Confidentiality – It is perhaps the most obvious aspect of the CIA triad when it comes to security; but it’s also the one most overlooked. It is the principle of applying rules that limit access to information from unauthorized users. If authorization is given to a specific user, it is for a specific purpose. Here is a simple example to understand it:
Steve having authorized access to the ticket system, is an example of maintaining confidentiality.
Steve having unauthorized access to get customers credit card numbers, you can no longer vouch for the confidentiality of the database.
What are some ways that you can keep the confidentiality of your data?
- Data Encryption
- Two – Factor Authentication (2FA)
- Biometric verification (fingerprints)
Integrity – involves maintaining the consistency, accuracy and trustworthiness of data over its entire lifecycle. You have to be able to guarantee that information has not been altered in an unauthorized manor. How is this achieved? This is monitored by establishing a set of controls and safeguards to be able to determine if something unauthorized has happened. Checksums, version control, and digital signatures for evidence of logins, messages sent, electronic document viewing are a few ways to help track the integrity of the data.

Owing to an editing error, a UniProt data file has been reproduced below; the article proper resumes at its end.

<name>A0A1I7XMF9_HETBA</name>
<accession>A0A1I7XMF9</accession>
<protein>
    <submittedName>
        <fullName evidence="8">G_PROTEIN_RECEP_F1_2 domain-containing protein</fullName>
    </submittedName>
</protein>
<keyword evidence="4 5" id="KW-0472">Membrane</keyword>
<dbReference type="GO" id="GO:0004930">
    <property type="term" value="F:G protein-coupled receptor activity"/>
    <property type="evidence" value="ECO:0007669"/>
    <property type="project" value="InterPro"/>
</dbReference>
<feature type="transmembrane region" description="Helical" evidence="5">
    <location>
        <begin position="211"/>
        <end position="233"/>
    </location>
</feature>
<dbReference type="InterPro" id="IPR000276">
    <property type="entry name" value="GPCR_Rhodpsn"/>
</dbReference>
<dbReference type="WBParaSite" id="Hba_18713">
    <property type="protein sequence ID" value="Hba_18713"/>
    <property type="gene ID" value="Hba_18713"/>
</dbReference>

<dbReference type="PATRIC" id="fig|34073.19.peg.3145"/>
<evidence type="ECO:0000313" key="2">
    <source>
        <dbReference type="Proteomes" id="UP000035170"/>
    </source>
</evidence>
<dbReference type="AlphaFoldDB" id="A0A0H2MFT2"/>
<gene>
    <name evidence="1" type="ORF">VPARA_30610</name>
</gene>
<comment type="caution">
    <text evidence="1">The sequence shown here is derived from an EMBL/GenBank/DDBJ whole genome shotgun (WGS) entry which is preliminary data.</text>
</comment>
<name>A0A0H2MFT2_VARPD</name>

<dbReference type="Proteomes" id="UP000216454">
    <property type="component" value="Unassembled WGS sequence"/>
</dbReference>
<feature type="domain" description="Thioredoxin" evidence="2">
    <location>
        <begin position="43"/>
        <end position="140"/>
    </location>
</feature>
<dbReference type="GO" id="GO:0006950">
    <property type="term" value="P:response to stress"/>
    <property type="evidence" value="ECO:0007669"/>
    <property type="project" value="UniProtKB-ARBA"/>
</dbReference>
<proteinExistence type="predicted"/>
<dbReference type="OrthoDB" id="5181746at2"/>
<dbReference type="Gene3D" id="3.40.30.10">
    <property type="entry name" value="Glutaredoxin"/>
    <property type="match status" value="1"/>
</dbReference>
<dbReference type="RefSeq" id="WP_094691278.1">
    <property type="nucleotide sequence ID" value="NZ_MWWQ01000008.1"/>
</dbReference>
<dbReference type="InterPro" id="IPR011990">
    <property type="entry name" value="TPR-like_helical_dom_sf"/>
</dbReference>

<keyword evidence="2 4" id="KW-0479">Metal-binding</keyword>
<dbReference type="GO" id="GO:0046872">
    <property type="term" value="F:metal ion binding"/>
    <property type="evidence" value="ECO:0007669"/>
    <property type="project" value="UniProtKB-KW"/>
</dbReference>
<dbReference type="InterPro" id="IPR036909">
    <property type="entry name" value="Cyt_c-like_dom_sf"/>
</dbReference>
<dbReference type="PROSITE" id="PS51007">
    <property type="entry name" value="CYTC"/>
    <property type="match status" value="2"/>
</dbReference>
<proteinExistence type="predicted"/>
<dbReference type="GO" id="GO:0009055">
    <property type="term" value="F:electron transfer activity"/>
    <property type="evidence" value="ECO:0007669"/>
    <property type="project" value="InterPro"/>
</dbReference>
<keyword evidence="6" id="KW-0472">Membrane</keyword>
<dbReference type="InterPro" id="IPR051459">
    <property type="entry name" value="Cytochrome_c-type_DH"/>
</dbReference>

Availability – information needs to be consistently and readily accessible for authorized parties. Authentication mechanisms, access channels and systems all have to work properly for the information they protect and to ensure it’s available when it is needed to not impact productivity in the business. What happens when employees run into authorization issues daily? They stop caring about the cybersecurity culture of the organization? They find a loophole to access the data they need, and leave a pathway for a cyber criminal to enter your systems under the radar.
How to Protect Your Business from Cyber Threats
Now that we’ve gotten the foundation of what cybersecurity is and the goal of maintaining the confidentiality, integrity and availability of your data, how can you begin successfully protecting your data from data breaches?
Here are four steps you should begin taking immediately:
- Encrypt your data- Data encryption is a process that transforms sensitive data into complex code. This way, if an attacker steals the data, they won’t be able to use it. It’s great practice to encrypt all the information while in transit or in storage.
- Back up your data regularly- One of the best proactive measures you can take is to back up all of your data and store it elsewhere. This will allow you to have access to your data if your systems are taken offline, or hackers steal your data and hold it for ransom.
- Educate your workforce- Team member errors/negligence is one of the leading causes in most data breaches- especially when it comes to phishing attacks. Taking time to educate your workforce on best practices, how to identify a possible breach, what to do if they make a mistake and whom to contact in the event of a mistake is one of the most powerful steps you can take toward protecting your environment.